§         σφραγῖδα - “seal” [2:19], ‘wax impressed by signet’; ‘mark or impression made by a seal or stamp’; indicates ‘ownership, protection, and authentication’.

§         The metaphor is based on the practice of inscribing a seal on the foundation of a building in order to indicate ownership and sometimes the function of the building.

§         ἔγνω - “knows” [2:19], aorist active, ‘learn to know’; ‘to learn through personal experience’;

§         Paul is confident that God’s ‘prior knowledge’ of his elect people will ensure their safety no matter the success of the opposition.

                                                                                                       ii.          The Vessels

The vessels in the house: “But in a great house there are not only vessels of gold and silver…some to honour, and some to dishonour” [2Tim.2:20].

§         δὲ - “but” [2:20], particle ‘giving continuation or development of thought’;

§         σκεύη - “vessel” [2:20], ‘object, instrument, equipment’;

§         τιμὴν - “honour” [2:20], ‘valuable’; ‘worth, honour, or price’;

§         ἀτιμίαν - “dishonour” [2:20], ‘disgrace’; ‘common use or unclean use’;


3.        The Divine Purpose

The different forms of election are in order to enable the divine purpose.

a.        The Prophetic Word

The plan and purpose of God: “but that the scripture may be fulfilled…” [13:18].

§         γραφὴ - “scripture” [13:18], literally ‘the writing’; ‘the inscription’; ‘the passage’;

§         The scriptures are the revelation of God concerning his plan for salvation: “Search the scriptures; for in them ye think ye have eternal life: and they are they which testify of me” [5:39].

§         πληρωθῇ - “fulfilled” [13:18], ‘to make complete’; ‘to fill up’;

b.        The Particular Passage

                                                                                                         i.          Eating Bread

The particular scripture: “He that eats bread with me…” [13:18].

§         A quotation from Psalm 41: “yea, my own familiar friend, in whom I trusted, which did eat bread with me, has lifted up his heel against me” [Psa.41:9].

§         The “Familiar friend” [Psa.41:9] means literally ‘man of peace’; ‘one with whom I lived on terms of intimate and endearing discourse’.

§         The sharing of bread was one of the most intimate moments in Israelite life, and meals were a time in which participants set aside all enmity and hostility.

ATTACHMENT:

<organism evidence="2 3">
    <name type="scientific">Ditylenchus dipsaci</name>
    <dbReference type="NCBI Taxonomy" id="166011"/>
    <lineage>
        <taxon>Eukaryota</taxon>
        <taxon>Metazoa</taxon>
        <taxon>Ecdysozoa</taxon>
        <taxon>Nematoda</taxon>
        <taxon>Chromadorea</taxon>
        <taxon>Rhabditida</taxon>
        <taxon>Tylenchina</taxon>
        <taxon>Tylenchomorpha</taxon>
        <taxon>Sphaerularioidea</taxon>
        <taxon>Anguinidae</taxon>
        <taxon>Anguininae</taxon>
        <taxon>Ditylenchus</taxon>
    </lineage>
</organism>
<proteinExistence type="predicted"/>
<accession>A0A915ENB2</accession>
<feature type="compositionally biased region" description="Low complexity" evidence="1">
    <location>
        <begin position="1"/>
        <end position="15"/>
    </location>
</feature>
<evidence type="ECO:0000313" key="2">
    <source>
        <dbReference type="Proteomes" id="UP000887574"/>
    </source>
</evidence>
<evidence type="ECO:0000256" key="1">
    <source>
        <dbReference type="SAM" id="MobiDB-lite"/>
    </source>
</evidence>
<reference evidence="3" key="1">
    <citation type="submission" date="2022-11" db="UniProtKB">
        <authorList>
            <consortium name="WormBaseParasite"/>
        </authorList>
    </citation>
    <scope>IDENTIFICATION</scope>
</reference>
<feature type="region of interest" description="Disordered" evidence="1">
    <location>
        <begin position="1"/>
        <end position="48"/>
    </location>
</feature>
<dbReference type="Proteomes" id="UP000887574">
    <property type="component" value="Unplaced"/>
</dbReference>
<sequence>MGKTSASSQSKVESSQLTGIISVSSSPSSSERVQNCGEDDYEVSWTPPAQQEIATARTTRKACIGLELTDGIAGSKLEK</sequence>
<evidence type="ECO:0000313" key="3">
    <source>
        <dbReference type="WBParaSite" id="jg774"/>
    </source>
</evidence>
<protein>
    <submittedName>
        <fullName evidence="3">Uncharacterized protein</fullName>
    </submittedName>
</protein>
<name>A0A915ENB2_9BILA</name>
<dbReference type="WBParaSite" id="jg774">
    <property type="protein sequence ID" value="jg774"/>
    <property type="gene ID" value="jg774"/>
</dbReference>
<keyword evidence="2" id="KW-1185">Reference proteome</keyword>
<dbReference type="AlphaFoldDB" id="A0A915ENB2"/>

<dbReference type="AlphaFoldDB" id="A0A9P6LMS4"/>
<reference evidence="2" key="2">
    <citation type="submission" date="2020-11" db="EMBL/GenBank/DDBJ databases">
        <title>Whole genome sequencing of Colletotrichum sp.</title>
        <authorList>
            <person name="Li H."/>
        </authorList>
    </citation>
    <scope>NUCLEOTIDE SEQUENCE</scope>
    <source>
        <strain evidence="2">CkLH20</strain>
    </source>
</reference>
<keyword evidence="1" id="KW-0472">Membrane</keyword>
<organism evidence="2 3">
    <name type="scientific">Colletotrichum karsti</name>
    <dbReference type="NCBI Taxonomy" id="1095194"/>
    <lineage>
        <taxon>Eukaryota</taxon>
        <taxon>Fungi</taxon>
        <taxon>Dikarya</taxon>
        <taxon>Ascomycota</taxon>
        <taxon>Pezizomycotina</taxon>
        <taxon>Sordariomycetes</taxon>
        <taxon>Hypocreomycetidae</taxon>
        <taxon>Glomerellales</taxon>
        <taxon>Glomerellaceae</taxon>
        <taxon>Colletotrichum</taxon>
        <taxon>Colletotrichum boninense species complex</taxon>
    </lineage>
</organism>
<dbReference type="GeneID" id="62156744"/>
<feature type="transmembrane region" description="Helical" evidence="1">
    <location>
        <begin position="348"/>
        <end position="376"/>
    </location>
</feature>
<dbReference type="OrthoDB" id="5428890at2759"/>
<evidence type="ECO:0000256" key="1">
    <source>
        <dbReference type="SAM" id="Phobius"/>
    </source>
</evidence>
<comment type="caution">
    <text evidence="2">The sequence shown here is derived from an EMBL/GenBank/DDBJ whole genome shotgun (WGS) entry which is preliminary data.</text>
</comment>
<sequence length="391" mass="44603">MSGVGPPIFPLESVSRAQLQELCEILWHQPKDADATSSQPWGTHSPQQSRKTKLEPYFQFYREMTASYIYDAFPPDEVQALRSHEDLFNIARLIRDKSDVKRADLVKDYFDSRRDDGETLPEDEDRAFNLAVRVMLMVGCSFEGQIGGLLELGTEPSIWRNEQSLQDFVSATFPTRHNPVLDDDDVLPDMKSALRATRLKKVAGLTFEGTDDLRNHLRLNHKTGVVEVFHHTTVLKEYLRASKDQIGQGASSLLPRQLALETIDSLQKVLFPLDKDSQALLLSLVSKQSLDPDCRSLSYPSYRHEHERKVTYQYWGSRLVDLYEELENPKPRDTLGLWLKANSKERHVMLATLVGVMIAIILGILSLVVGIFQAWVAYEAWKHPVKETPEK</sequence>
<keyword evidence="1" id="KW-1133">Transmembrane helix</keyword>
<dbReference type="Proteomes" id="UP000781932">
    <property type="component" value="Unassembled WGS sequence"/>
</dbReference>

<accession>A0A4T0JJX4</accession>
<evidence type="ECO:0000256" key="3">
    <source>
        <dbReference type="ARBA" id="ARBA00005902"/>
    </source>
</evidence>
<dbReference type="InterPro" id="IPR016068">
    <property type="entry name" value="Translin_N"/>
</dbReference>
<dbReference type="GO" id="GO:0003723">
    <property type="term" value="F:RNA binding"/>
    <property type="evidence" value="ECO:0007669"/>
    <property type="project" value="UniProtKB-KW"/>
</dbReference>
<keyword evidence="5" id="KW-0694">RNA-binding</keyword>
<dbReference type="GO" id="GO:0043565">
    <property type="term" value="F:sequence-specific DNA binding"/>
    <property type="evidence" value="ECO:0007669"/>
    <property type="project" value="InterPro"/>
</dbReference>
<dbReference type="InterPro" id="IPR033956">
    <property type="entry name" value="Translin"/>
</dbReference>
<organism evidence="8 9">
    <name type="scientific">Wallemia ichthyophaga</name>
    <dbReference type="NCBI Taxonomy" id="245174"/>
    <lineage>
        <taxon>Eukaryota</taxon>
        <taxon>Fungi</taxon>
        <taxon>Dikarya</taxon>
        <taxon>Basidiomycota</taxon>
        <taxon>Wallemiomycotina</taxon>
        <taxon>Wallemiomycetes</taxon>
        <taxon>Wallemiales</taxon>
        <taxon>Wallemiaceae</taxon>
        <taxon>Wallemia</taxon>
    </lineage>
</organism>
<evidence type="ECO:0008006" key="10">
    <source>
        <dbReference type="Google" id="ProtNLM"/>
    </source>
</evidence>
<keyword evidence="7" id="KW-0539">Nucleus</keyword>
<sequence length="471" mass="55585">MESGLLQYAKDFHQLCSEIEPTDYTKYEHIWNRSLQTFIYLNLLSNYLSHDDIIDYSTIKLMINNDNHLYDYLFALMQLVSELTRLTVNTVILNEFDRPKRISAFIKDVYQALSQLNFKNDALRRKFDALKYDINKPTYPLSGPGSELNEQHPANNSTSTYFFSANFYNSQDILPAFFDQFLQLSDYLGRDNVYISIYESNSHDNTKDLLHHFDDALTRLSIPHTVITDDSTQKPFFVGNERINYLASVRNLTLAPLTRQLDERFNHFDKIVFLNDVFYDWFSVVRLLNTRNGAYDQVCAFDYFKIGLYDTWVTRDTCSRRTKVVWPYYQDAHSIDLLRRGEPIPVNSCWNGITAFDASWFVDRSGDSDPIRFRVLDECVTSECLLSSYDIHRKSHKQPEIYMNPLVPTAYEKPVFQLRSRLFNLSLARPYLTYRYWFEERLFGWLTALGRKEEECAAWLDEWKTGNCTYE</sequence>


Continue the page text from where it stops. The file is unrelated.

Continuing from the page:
§         In Eastern culture, where sharing bread and salt bound people together in covenant support, such betrayal signified the depth of depravity.

                                                                                                       ii.          Lifting the Heel

He “Lifted up his heel” [13:18] means literally ‘has made his heel great against me’.

§         Culturally, ‘to show the bottom of one’s foot to someone in the Near East is a mark of contempt’.

§         The precise point is that the betrayal was done by an intimate friend.

                                                                                                     iii.          Original Context

The original context was probably referring to his counselor Ahithophel, who turned traitor and joined Absalom’s rebellion [2 Sam. 15–17].

§         David flees from Absalom: “Arise, let us flee, for else we shall not else escape from Absalom…” [2Sam.15:13ff].

§         Ahithophel was “David’s counsellor” [2Sam.15:12] and Absalom “sent for him” [15:12] and “the conspiracy was strong for the people increased continually with Absalom” [15:12].

§         Ahithophel, as the royal counsellor, was considered to be God’s spokesman: “the counsel of Ahithophel was as if a man had inquired at the oracle of God: so was the counsel of Ahithophel both with David and with Absalom” [2Sam.16:23].

c.        Kingdom Tasks

In [6:70], the word “chosen”, ἐξελεξάμην, denotes a temporal election, by which God appoints us to any particular work:

                                                                                                         i.          Judas Iscariot

Judas Iscariot was clearly chosen: “I have chosen you twelve…” [6:70].

§         Judas had the gift of God: “he called his twelve disciples together, and gave them power and authority over all devils and to cure diseases” [Luk.9:1].